You will probably surprise yourself with what you are capable of.
Strong and Mighty

Photo courtesy of Terry Peters

My first Open (in 2012), I had never snatched more than 70lbs before, but in 12.3 with help/coaching from my judge, I PR’d my snatch and hit 75lbs…30 times!

If the weights are near (or are the equivalent of) your best lifts, don’t automatically assume you can’t — give yourself the benefit of the doubt and challenge yourself. It doesn’t matter if the Regional contender beside you is blasting through reps like they’re nothing because it’s your Open. If you get 1 rep at a PR weight (or even if you end up not hitting it), you had the heart to show up and try your hardest. If anyone thinks worse of you for that, give them a swift kick in the…well, you know (except don’t. I don’t condone violence…just untie their shoelaces when they’re not looking or something…help keep their ego in check).

That being said, as an athlete, it is your responsibility to know if/when the weights are near your maxes and make sure you speak to your coach/judge ahead of time. If you are a coach, it is part of your job to know this about your athletes and make sure they are being judged/overseen by someone who can talk them through each rep and ensure they rest between attempts to help reduce risk of injury.

2. “But I don’t want to CrossFit competitively.”

[T]he majority of participants aren’t going to Regionals and for them the Open doesn’t have to be (and shouldn’t be) just about having the best score on the leaderboard.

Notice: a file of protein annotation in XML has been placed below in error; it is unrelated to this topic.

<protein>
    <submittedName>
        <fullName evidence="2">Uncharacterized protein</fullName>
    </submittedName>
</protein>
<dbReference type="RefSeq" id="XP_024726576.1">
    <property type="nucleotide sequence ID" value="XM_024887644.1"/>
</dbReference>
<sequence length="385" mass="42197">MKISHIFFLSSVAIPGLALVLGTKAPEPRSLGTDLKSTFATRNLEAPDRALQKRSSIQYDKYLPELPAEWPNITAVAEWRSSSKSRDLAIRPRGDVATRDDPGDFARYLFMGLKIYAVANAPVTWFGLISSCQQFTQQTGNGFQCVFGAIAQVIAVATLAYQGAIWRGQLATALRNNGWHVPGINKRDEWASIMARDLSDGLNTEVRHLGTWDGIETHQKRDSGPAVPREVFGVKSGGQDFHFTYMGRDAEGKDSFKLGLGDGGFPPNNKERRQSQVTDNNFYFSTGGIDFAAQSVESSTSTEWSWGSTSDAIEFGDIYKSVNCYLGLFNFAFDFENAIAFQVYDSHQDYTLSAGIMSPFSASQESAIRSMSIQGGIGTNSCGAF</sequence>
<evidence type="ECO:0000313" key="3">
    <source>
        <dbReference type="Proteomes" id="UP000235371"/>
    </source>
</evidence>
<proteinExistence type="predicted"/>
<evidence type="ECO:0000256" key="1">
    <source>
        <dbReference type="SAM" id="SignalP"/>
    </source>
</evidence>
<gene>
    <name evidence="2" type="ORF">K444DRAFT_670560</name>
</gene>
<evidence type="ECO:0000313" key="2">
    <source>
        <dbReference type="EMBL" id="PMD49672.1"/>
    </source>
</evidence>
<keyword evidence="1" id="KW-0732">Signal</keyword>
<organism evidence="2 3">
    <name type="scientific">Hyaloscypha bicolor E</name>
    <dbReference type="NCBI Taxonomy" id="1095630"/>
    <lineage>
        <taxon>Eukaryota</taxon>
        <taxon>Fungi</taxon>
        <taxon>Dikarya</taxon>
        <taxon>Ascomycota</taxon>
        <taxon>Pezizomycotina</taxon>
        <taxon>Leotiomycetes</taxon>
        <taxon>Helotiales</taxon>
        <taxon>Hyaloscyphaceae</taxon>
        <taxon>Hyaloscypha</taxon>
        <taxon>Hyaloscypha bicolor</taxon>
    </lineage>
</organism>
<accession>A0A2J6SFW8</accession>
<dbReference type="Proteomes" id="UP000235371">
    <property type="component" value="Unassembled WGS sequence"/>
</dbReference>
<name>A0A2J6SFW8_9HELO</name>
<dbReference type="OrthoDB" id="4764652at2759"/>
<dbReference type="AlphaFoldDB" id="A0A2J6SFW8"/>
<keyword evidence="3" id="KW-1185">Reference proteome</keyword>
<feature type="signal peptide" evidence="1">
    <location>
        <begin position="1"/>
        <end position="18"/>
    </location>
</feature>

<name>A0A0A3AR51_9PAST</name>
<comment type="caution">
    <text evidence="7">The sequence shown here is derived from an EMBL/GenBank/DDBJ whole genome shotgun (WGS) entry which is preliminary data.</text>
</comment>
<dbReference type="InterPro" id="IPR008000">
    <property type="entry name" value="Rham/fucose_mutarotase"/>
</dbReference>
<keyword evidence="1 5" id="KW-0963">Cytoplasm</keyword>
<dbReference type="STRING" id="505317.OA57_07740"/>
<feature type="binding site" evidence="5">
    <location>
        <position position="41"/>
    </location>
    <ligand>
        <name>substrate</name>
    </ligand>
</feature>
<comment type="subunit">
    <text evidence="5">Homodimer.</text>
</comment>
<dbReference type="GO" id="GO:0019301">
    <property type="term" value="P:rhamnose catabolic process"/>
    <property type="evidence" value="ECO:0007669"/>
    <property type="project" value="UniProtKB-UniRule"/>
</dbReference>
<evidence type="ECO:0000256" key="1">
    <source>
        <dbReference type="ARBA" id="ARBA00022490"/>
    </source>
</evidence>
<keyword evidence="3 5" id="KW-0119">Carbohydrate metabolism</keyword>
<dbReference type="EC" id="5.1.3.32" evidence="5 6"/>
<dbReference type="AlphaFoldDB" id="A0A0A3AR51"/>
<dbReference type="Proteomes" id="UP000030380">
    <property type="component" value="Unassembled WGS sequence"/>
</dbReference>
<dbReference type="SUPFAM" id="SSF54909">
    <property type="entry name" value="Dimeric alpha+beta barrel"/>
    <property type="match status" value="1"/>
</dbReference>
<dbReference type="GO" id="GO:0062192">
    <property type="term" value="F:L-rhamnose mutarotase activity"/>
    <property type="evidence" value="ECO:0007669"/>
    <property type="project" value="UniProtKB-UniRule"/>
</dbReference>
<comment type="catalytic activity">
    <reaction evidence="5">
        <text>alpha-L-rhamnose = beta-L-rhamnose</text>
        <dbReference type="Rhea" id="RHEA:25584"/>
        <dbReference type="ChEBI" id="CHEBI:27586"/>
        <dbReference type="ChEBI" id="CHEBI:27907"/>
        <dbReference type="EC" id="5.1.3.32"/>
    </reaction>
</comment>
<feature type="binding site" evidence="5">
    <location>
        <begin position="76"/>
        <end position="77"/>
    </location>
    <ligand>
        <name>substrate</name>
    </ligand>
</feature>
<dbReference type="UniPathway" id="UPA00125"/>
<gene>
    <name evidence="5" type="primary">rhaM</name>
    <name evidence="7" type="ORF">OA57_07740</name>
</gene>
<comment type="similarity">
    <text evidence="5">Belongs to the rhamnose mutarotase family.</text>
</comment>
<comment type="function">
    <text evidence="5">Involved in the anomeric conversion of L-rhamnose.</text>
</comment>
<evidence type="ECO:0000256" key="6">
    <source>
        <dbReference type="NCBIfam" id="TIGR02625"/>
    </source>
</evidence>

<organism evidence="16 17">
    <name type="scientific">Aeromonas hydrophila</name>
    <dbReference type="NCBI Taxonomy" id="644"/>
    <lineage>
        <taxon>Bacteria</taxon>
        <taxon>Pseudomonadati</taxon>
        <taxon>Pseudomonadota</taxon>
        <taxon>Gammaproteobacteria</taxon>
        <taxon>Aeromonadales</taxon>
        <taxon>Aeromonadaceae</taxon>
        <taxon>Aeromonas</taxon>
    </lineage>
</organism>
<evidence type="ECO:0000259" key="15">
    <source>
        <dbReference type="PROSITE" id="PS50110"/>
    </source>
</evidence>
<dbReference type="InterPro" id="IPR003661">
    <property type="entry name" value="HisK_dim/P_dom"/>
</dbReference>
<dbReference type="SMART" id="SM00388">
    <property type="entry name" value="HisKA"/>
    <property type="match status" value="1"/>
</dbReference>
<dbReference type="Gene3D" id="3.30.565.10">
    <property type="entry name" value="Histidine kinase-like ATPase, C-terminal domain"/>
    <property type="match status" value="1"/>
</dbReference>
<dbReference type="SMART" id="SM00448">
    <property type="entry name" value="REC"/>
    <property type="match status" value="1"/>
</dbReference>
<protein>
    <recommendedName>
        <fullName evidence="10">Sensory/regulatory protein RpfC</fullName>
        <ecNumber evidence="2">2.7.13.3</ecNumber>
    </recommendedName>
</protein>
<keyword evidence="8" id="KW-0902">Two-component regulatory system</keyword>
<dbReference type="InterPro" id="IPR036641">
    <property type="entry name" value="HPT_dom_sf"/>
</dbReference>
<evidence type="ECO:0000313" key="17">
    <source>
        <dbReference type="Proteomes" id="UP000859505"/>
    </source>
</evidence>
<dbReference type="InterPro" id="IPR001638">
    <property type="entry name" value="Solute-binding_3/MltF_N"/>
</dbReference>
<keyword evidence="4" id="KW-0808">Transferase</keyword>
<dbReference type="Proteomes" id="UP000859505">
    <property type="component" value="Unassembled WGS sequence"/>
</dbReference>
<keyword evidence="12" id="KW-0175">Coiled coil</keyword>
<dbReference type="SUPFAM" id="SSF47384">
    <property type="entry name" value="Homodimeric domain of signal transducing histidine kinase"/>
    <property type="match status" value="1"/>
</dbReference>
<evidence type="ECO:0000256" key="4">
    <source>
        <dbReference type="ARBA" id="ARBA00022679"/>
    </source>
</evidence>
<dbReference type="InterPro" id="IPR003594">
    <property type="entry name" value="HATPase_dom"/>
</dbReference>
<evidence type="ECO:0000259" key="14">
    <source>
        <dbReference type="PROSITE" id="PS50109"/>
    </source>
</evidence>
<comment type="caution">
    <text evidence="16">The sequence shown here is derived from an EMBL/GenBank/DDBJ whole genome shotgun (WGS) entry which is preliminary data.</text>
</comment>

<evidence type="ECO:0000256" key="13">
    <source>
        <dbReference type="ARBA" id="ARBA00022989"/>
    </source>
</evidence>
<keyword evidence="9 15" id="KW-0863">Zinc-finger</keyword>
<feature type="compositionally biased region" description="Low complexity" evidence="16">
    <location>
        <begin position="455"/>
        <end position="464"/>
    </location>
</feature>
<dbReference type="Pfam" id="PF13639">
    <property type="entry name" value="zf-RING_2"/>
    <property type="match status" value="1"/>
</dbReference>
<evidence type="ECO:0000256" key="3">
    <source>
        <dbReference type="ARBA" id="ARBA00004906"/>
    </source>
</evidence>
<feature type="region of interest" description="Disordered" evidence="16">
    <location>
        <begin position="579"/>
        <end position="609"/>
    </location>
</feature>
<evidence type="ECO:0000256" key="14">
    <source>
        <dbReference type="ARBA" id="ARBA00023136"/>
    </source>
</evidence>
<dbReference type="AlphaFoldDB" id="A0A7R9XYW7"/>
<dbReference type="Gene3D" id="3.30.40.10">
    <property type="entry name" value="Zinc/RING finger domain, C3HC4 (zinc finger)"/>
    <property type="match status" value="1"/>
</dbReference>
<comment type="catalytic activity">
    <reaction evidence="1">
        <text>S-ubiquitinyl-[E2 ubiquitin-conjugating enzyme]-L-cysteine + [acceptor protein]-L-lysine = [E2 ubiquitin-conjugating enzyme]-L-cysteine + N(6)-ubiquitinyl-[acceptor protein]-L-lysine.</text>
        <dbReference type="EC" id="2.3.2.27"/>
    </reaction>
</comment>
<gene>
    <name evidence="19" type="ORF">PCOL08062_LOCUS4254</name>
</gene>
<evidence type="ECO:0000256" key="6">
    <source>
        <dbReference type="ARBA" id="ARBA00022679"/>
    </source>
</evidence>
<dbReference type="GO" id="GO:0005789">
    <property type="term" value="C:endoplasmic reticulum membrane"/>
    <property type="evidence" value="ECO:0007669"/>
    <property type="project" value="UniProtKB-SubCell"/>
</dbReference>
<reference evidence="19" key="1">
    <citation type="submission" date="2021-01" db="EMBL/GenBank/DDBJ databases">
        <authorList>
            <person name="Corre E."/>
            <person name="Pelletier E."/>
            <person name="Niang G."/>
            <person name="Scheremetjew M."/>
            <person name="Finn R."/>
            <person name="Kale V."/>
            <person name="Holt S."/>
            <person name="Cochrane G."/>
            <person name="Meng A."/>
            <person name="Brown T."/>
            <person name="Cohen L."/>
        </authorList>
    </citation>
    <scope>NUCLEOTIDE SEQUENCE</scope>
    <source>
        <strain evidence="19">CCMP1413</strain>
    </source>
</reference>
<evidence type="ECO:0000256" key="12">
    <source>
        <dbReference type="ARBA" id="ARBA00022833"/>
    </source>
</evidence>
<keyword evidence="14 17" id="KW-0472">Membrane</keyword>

The Open means something slightly different to everyone and yes there are people gunning for Regionals — that is, people who need to take each workout seriously because one rep can be the difference between qualifying and watching from the sideline. However, the majority of participants aren’t going to Regionals and for them the Open doesn’t have to be (and shouldn’t be) just about having the best score on the leaderboard. For the “general CrossFit population,” the Open is a chance to challenge ourselves, have fun and get a taste of competitions (maybe for our first time) in our own gym with people who care about us cheering/screaming us on — essentially, the Open is about Community. When I did the Open for the first time in 2012, it wasn’t the workouts that blew me away (though they did knock me on my ass); rather, it was the people involved and the fact that I could go into a gym I’d never been to before filled with folks I had never met and still feel welcome as they cheered me on.*

*I signed up for my first Open because my sister found an affiliate near my University (where I was finishing my degree) and emailed them to see if her baby sister could come out and do the Open workouts with them. They (not surprisingly) said, “Of course!” following which my sister emailed me to let me know I should sign up for the Open and was I a S or XS shirt size.